Al Madina (newspaper)

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Al Madina
المدينة
Type Daily newspaper
Owner(s) Al Madina Establishment for Press and Publishing[1]
Founder(s) Al Madina Establishment for Press and Publishing
Publisher Al Madina Establishment for Press and Publishing
Editor-in-chief Fahd Al Aqran
Managing editors Ebtehaj Miniawy (for women section)[2]
Founded 8 April 1937; 77 years ago (1937-04-08)
Language Arabic
Headquarters Jeddah
Circulation 60,000 (2011)
Sister newspapers Al Wasseet
Official website Official website

Al Madina is an Arabic language newspaper published in Jeddah, Saudi Arabia. The paper is one of the oldest newspapers published in the country.[3][4]

History[edit]

Al Madina was founded as a weekly publication under the name of Al Madinah al Manawarah (Madinah the Radiant in English) in the 1930s.[5] Specifically, the paper was launched as a weekly newspaper by the Hafiz brothers,[6] namely Othman and Ali Hafiz, on 8 April 1937.[1] The founders of the paper were Hisham Hafiz's uncles.

Later, it became semi-weekly. Its publication was ceased during World War II and was resumed following the war.[5][7] And it was renamed as Al Madinah.[5] The headquarters of the paper was moved to Jeddah in the early 1960s.[1] The current printing sites of Al Madina are Jeddah, Riyadh and Dammam.[1] The paper has also offices in Dubai and Cairo in addition to 18 branches in Saudi Arabia.[8]

At the beginning of the 2000s Al Madina had a circulation of 46,370 copies.[9] The estimated circulation of the paper in 2003 was 46,000 copies.[4] The circulation of the paper increased to 60,000 copies in 2011.[3]

Political approach and contents[edit]

Al Madina is pro-government and more religious than other Saudi papers.[10] Its every issue begins with the invocation of the name of the God.[11]

Although Al Madina is considered to be a pro-government paper, it has a critical coverage of non-political local news such as social, health and educational issues. Al Madina has relatively critical columnists, though not when reporting or commenting on national politics.[12] In a similar vein, some modernist or reformist columns have been published in Al Madina. For instance, writing for Al Madina in April 2010, Basma bint Saud said she could not come across Qur'anic or Islamic historical basis for a state institution to promote virtue and prevent vice, and she further argued that the arrests and beatings by religious policemen lead to incorrect impression about Islam.[13]

Prominent columnists[edit]

Hisham Hafiz and Khaled Almaeena were the former chief editors. Mohammad Ali Hafiz also served in the post between 1961 and 1964.[14] Fahd Al Aqran is the current editor-in-chief.[15] The general manager of Al Arabiya TV, Abdulrahman Al Rashed is one of the paper's senior columnists.[16]

Status and awards[edit]

The publishing house Al Madina Press that is the owner and publisher of the paper is one of the most prominent companies in Saudi Arabia.[3][8] Al Madinah was awarded two major prizes in Saudi Arabia in 2010: Makkah Prize of Distinction and Asir Prize "Al Muftaha".[17]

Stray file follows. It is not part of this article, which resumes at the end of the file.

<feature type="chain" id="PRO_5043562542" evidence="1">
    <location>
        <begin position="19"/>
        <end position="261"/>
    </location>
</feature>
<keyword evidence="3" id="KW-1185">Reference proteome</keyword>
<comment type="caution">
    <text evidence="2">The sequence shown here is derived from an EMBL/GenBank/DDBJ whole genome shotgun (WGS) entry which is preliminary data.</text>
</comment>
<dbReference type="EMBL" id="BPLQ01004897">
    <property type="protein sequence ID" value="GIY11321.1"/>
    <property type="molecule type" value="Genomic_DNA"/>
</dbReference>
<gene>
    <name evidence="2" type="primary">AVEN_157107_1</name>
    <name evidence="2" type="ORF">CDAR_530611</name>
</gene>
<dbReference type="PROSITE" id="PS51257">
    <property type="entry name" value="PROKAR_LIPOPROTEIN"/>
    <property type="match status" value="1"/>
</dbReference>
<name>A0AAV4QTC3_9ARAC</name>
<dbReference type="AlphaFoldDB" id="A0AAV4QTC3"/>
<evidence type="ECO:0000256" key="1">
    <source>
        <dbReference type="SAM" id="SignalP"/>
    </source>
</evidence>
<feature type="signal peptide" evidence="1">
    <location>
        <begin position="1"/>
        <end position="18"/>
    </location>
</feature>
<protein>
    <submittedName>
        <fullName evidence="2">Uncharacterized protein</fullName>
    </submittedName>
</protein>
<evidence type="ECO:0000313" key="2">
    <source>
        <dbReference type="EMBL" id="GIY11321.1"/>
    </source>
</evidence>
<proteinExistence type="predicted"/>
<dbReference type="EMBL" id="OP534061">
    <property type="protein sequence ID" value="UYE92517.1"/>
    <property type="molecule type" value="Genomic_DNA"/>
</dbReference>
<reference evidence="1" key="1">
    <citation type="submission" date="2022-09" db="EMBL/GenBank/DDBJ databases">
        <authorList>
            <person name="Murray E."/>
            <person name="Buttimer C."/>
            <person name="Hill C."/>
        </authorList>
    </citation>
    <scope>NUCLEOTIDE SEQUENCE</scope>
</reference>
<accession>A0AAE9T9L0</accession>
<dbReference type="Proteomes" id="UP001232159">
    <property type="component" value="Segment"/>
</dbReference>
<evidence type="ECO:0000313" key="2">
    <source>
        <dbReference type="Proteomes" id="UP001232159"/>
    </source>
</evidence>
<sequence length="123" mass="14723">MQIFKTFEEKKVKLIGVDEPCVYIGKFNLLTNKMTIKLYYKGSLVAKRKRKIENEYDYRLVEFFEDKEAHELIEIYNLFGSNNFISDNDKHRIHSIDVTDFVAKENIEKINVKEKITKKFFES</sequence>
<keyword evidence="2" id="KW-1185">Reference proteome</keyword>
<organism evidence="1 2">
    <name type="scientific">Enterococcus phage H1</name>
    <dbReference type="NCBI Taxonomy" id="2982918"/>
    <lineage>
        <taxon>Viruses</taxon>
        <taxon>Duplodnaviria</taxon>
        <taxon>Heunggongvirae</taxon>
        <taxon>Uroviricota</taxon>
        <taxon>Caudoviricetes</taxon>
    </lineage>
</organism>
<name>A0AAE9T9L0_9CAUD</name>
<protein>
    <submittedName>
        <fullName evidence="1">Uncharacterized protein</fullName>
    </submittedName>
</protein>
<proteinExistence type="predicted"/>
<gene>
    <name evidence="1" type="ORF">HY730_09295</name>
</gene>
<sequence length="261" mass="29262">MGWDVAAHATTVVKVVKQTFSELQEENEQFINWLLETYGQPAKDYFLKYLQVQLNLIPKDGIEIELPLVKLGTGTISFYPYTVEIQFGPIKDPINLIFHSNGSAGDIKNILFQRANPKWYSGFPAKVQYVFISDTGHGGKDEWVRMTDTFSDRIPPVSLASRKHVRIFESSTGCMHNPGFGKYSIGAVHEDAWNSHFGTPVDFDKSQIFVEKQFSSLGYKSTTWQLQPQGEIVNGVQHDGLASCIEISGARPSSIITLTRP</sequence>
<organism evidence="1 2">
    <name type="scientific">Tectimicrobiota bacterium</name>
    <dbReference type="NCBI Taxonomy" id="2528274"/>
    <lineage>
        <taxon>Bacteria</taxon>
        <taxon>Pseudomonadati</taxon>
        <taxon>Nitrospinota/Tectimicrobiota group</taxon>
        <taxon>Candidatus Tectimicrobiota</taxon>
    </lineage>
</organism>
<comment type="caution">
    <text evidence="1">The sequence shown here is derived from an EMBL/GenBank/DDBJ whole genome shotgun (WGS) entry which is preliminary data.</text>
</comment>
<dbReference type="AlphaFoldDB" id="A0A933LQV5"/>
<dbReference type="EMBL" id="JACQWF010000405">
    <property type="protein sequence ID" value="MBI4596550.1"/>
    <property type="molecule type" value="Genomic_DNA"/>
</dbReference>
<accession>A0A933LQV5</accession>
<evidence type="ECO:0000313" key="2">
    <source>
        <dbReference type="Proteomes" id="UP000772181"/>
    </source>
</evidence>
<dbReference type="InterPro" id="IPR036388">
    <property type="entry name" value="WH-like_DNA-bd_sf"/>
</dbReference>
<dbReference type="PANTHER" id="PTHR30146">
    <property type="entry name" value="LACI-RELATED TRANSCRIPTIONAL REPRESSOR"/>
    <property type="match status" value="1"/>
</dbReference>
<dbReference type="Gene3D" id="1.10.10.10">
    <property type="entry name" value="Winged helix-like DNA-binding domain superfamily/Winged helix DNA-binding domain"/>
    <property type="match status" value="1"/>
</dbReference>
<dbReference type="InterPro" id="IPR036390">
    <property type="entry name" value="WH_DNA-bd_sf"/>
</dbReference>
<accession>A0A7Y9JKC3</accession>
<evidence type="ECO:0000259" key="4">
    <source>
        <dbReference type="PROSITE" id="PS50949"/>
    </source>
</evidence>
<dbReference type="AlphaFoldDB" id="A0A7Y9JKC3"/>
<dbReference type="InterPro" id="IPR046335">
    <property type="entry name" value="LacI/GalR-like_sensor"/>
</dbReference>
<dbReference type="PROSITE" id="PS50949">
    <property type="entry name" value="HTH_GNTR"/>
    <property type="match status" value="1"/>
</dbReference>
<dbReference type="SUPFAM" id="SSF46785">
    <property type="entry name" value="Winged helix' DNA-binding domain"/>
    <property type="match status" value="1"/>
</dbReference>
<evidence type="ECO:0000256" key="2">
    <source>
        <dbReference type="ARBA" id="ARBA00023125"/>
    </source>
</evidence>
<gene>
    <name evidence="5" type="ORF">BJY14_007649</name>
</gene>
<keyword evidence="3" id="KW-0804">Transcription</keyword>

See also[edit]

List of newspapers in Saudi Arabia

References[edit]

  1. ^ a b c d "Company History". Almadina Printing and Publishing Company. Retrieved 3 June 2012. 
  2. ^ Tawalheb, Khalid (18 May 2012). "SJA board holds first meeting after elections". Arab News. Retrieved 19 May 2012. 
  3. ^ a b c "Saudi Arabia. Media market description". World Association of Newspapers. 2008. Retrieved 16 May 2012. 
  4. ^ a b William A. Rugh (2004). Arab Mass Media: Newspapers, Radio, and Television in Arab Politics. Greenwood Publishing Group. p. 59. ISBN 978-0-275-98212-6. Retrieved 19 September 2013. 
  5. ^ a b c David E. Long (2005). Culture and customs of Saudi Arabia. Greenwood Publishing Group. Retrieved 2 June 2012. 
  6. ^ Aarti Nagraj (26 March 2013). "Revealed: 10 Oldest Newspapers In The GCC". Gulf Business. Retrieved 14 January 2014. 
  7. ^ Shobaili, Abdulrahman S. (1971). "An historical and analytical study of broadcating and press in Saudi Arabia". Ohio State University. Retrieved 19 May 2012. 
  8. ^ a b Hisham Zahid (May 2006). "ProCurve Networking by HP is good news for prominent Saudi media group". ProCurve Networking. Retrieved 14 January 2014. 
  9. ^ "Saudi Arabia Press". Press Reference. Retrieved 27 September 2013. 
  10. ^ "The Saudi Press: Prolifes of individual papers". Wikileaks. Retrieved 8 April 2012. 
  11. ^ Ochsenwald, William (August 1981). "Saudi Arabia and the Islamic revival". International journal of Middle East studies 13 (3): 271–286. Retrieved 4 April 2012. 
  12. ^ "Saudi Arabia". Arab Press Network. Retrieved 1 May 2012. 
  13. ^ "Saudi Arabia. Looser Rein, Uncertain Gain". Human Rights Watch. 2010. Retrieved 20 April 2012. 
  14. ^ Who's Who in the Arab World 2007-2008. Walter de Gruyter and Publitec Publications. 1 January 2007. p. 355. ISBN 978-3-11-093004-7. Retrieved 14 January 2014. 
  15. ^ Baqzai, Amal (29 March 2012). "The trouble with official spokespersons in Saudi Arabia". Asharq Alawsat. Retrieved 1 May 2012. 
  16. ^ "Speakers". International Public Relations Association - Gulf Chapter (IPRA-GC). 2012. Retrieved 10 May 2012. 
  17. ^ "Al Madina". Folded Up. Retrieved 3 June 2012.